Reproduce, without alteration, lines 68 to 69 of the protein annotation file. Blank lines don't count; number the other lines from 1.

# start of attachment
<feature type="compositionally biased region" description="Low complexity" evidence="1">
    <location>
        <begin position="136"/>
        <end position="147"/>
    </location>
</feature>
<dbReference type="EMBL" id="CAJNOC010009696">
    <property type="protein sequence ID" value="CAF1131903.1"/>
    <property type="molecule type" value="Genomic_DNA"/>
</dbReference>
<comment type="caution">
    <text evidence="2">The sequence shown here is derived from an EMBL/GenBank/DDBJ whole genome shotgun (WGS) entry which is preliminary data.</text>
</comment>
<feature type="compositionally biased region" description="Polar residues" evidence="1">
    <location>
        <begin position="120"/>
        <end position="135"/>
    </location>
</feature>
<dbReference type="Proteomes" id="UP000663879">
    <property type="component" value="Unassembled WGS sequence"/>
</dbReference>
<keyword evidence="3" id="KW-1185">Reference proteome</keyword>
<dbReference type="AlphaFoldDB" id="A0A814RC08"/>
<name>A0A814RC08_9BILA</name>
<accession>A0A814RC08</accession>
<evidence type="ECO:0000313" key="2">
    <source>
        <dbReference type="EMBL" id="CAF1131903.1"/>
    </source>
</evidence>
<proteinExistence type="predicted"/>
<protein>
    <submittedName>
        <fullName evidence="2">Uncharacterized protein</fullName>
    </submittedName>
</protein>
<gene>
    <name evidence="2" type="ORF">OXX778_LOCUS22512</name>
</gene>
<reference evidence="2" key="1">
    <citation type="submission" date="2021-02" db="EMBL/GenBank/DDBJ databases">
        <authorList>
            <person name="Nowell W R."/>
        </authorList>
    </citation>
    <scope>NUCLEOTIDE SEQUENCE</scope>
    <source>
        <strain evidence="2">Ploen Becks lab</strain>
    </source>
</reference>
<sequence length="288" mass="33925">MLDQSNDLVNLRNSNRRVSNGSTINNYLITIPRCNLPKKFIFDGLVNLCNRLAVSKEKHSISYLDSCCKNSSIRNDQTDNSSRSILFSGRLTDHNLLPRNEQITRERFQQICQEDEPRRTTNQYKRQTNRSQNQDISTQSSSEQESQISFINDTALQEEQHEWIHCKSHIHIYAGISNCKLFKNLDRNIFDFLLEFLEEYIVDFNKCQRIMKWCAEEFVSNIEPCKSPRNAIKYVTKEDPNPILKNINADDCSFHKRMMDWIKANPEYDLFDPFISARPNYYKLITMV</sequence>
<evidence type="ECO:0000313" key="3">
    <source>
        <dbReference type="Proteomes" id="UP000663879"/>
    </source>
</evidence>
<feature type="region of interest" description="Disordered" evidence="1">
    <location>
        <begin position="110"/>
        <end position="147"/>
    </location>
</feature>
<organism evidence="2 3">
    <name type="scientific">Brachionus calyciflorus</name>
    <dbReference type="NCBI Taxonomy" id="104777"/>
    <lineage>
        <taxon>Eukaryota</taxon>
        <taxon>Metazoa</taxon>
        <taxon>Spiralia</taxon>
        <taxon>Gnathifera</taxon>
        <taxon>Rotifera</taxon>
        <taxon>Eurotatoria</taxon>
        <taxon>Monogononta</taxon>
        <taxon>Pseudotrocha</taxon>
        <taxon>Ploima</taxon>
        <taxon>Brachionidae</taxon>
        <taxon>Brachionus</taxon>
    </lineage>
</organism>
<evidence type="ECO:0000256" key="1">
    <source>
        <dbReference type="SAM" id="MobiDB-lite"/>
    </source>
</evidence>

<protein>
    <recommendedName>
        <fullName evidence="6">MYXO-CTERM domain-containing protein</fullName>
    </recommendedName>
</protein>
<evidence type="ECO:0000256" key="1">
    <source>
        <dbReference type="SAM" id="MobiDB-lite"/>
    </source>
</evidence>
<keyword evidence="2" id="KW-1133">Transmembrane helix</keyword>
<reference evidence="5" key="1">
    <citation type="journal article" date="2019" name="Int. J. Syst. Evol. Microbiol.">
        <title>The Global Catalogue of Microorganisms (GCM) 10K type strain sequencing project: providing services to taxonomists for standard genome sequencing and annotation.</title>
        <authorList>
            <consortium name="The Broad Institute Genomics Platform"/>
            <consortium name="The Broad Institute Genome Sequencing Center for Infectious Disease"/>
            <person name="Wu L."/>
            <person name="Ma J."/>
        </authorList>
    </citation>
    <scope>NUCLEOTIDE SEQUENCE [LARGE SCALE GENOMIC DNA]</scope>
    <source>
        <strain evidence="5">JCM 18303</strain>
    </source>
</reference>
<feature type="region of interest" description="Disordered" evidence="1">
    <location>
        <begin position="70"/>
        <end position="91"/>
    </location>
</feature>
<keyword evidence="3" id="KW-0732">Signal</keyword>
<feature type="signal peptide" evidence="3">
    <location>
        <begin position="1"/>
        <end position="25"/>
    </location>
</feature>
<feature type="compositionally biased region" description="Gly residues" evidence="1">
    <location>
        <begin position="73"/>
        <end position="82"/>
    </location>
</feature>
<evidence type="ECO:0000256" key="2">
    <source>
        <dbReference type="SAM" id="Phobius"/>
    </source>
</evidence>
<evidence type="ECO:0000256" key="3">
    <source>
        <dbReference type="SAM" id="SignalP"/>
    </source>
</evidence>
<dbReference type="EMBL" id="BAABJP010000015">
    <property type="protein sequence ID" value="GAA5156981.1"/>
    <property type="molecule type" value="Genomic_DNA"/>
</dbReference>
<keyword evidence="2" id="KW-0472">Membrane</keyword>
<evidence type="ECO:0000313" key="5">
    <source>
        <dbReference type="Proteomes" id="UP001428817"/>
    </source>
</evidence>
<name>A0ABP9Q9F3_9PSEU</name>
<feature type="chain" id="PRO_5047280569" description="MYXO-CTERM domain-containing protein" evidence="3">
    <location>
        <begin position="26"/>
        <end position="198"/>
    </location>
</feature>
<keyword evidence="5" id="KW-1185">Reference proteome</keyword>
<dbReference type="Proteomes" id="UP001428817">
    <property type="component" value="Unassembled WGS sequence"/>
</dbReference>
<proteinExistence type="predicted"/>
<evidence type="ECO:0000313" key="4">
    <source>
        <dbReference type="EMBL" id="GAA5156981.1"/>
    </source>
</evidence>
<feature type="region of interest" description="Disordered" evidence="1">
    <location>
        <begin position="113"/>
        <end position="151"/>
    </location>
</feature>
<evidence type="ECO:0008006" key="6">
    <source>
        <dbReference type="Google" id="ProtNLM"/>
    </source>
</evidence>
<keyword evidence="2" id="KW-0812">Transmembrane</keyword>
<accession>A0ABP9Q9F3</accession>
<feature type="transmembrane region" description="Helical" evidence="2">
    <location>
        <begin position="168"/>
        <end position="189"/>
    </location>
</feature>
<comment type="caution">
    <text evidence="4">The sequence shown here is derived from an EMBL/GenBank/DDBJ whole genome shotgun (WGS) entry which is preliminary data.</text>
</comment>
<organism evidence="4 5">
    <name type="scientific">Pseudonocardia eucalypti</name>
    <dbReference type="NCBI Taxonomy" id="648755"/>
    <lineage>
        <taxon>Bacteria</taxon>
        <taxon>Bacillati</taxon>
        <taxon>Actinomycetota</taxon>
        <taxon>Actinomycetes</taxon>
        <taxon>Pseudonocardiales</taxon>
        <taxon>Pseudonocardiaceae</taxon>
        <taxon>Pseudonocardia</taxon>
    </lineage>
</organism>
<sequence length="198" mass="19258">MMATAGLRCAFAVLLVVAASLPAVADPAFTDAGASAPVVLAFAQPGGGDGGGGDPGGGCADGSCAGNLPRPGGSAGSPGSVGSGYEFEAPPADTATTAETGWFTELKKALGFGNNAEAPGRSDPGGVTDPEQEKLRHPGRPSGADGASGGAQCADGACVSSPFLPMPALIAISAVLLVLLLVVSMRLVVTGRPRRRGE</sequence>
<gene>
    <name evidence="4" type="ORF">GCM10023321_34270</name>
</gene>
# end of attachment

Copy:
        <taxon>Eukaryota</taxon>
        <taxon>Metazoa</taxon>